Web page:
Both acts have to be at least reworked to tighten the conditions under which they can be used. The Terrorism Act, if it cannot be repealed, should have a time limit and also be used on occasions of absolute public emergency. We are not permanently in a state of emergency.

There should not just be vague "guidelines"  – they should be written into the Acts. Local governments, the police and other public bodies have demostrated they can't be trusted to interpret the law correctly unless all rules and exceptions are spelled out.

If these acts are not repealed, then they should be amended, in Parliament, to ensure they cannot be used by state agencies to snoop on innocent individuals' private correspondence, so that the councils cannot use them to spy on their own employees or to check up on parents in school catchment areas etc. The police must not be allowed, by law, to use the Terrorism Act to break up peaceful demonstrators, record participants' details or threaten them, or to prevent amateur or professional photographers taking photos in public places.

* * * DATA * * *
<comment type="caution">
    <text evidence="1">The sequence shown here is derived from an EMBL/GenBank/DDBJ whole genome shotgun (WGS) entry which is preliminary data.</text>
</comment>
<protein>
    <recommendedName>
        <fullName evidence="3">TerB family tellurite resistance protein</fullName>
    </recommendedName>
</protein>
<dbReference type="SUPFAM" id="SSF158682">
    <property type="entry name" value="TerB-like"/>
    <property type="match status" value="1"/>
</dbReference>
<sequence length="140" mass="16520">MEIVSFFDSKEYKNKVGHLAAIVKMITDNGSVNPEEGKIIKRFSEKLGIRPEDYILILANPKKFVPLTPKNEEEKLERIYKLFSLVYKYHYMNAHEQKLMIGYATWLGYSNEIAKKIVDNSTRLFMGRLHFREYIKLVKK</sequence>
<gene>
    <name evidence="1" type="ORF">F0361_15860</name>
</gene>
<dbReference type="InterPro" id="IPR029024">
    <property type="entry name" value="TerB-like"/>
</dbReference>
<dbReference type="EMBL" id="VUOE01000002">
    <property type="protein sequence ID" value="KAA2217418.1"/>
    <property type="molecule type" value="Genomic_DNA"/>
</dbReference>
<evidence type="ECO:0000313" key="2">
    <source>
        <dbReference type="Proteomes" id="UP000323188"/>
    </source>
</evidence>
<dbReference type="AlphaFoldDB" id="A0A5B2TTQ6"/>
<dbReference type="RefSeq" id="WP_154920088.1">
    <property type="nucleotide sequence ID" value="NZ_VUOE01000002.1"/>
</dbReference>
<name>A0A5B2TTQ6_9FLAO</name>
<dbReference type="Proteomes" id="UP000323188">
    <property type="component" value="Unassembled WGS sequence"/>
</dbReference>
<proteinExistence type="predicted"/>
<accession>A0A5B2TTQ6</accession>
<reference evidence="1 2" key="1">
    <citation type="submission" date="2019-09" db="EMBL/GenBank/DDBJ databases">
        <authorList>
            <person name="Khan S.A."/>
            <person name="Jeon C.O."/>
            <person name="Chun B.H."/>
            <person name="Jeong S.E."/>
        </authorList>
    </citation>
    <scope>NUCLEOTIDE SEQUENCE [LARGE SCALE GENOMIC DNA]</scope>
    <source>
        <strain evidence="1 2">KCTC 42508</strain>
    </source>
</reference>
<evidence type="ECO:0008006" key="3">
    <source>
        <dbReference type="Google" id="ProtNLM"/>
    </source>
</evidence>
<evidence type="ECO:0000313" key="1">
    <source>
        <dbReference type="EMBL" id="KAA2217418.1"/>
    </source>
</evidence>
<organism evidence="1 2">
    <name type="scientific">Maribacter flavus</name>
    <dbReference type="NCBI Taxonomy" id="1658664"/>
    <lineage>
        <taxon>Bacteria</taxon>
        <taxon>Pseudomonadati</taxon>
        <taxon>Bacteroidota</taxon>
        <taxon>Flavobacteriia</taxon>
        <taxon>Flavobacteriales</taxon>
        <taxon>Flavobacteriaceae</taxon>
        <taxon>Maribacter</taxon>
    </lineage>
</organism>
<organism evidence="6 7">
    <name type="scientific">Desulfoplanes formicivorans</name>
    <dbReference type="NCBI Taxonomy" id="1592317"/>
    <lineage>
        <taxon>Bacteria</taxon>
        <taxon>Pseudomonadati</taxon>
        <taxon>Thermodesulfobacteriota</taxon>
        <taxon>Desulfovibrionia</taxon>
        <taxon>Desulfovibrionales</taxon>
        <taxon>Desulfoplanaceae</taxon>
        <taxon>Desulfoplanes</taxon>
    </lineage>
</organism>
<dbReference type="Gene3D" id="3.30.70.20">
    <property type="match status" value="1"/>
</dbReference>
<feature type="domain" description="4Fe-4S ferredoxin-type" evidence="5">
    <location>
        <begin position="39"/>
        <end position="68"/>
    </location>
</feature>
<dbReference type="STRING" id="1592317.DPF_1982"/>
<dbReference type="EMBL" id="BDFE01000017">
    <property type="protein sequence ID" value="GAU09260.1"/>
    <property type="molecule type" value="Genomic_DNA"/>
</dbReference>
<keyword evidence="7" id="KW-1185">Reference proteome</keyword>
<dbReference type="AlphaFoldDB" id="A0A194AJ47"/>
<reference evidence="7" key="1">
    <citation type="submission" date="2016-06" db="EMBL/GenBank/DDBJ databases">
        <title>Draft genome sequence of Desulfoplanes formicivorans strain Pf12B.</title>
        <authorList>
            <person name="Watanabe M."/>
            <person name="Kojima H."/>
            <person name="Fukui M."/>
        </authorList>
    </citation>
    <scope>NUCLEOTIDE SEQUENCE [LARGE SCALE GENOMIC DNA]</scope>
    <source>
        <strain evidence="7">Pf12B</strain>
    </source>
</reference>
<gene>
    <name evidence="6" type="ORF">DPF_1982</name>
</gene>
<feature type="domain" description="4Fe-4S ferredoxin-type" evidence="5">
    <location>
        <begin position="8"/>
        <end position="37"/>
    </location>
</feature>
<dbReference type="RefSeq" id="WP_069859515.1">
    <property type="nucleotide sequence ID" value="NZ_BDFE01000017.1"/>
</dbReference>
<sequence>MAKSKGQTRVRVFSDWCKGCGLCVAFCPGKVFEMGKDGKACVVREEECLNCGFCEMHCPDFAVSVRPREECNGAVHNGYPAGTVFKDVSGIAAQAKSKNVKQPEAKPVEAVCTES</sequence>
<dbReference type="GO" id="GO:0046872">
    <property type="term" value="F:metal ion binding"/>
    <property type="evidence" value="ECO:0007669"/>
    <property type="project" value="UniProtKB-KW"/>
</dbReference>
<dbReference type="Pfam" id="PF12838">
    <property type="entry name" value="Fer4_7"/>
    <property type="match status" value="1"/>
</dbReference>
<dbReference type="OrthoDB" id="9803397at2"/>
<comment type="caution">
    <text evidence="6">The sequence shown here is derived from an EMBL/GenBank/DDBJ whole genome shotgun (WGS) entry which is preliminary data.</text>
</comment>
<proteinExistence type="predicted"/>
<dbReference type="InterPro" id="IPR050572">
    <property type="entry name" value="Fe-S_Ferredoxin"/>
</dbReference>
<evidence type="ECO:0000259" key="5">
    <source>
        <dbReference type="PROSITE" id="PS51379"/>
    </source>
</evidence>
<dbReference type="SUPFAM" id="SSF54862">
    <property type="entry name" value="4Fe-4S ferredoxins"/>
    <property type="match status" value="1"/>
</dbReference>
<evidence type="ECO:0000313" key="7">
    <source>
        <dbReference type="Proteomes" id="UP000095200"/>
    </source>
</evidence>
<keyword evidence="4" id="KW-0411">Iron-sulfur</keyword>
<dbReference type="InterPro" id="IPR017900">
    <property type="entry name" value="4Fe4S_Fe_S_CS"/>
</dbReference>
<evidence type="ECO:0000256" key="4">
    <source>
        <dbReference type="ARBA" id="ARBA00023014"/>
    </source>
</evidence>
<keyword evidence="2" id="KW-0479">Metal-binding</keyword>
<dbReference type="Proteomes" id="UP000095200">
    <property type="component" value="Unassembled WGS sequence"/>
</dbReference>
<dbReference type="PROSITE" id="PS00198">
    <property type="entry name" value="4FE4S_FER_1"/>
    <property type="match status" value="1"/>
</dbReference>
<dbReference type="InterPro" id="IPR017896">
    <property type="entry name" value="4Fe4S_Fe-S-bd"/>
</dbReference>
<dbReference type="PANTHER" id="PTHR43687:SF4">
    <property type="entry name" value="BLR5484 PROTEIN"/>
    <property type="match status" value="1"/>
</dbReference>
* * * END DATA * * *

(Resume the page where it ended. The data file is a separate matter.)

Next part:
Why is this idea important?

The current use of RIP and the Terrorism Act breaches human rights. It criminalises and persecutes innocent people for engaging in legitimate behaviour, such as public photography and peaceful assembly.

It allows public bodies to snoop on employees, denying them right to privacy, to snoop on and illegitimately oppsess normal citizens for purposes which have nothing to do with prevention of terrorism. Essentially it strips UK citizens of rights and freedoms that this country pioneered and should protect. I believe their permanent erosion to be a far greater threat to this country and its society in the long term than terrorism, which is only a short-term threat. A "threat of terrorism" should never be used to suppress civil liberties.

For why it is important  – see Hitler's Germany, Stalin's Russia and other dictatorships where the overblown threat of "enemies of the state" has been used to persecute ordinary citizens for the sake of enforcing public fear of the state and for the sake of annual police and "state security" performance targets. We must get the UK off this dangerous road before it's too late.

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